• biodegradation;
  • fibers;
  • films;
  • highly ordered structure;
  • mechanical properties;
  • microbial polyesters;
  • poly[(R)-3-hydroxybutyrate] and its copolymers;
  • synchrotron radiation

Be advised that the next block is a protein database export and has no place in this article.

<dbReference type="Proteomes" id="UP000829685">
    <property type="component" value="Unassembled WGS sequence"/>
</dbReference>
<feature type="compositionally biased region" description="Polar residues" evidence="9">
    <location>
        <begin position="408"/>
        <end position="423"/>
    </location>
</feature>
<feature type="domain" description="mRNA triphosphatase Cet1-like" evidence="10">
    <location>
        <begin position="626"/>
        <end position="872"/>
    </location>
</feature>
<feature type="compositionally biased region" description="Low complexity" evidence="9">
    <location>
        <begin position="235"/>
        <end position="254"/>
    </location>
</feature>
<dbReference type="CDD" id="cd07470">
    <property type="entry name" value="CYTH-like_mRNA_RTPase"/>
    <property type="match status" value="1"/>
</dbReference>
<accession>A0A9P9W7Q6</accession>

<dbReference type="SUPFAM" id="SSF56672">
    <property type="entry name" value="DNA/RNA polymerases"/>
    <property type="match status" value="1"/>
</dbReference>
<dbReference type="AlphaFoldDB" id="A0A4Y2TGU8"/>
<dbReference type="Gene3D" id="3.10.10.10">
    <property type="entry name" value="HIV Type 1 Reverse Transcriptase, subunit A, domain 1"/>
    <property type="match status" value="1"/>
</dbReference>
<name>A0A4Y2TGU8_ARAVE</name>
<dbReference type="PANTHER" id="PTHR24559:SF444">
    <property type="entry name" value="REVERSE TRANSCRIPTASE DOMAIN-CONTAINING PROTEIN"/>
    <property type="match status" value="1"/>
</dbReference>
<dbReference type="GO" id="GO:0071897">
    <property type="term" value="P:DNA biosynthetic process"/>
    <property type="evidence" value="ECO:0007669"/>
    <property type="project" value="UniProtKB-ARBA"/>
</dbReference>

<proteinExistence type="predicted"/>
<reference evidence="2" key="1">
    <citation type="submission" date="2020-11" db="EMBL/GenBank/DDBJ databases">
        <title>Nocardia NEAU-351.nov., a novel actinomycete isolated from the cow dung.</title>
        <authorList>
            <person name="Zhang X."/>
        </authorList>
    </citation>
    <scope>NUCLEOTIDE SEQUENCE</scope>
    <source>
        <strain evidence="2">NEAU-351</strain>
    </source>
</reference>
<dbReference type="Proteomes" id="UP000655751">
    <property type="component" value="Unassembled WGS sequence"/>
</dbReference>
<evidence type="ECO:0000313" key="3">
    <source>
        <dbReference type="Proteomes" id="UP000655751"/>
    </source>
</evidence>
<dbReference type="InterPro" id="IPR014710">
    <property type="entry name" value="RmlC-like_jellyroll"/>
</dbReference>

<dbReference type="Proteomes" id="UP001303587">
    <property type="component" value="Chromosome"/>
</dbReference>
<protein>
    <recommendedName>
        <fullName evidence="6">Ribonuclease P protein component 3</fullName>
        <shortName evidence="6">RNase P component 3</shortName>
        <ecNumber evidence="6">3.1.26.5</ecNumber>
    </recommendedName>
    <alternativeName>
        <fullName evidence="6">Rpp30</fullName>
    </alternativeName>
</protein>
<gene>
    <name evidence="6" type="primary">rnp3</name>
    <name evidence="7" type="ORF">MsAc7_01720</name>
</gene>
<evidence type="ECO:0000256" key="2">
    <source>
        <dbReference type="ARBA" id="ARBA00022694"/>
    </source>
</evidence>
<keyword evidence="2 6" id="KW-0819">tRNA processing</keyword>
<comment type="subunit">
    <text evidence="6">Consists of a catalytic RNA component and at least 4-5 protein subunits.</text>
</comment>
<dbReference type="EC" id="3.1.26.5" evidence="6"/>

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Summary: Poly[(R)-3-hydroxybutyrate] (P(3HB)) and its copolymers are accumulated by a wide variety of microorganisms as intracellular carbon and energy material, and are extensively studied as biodegradable and biocompatible thermoplastics. However, these microbial polyesters have not been recognized as practical because of their stiffness and brittleness. Recently, by new drawing techniques, we succeeded in obtaining strong fibers and films from microbial polyesters, produced by both wild-type and recombinant bacteria. The improvement in mechanical properties of the fibers and films is due not only to the orientation of molecular chains, but also to the generation of a zigzag conformation and network structure, formed by fibrillar and lamellar crystals. The structure of strong fibers with a tensile strength over 1.0 GPa was analyzed by micro-beam X-ray diffraction with synchrotron radiation. The strong fibers and films were completely degraded in natural, river freshwater or by extracellular polyhydroxybutyrate depolymerases. In this feature article, the processing, mechanical properties, highly ordered structure and biodegradability of strong fibers and films produced from microbial polyesters are presented.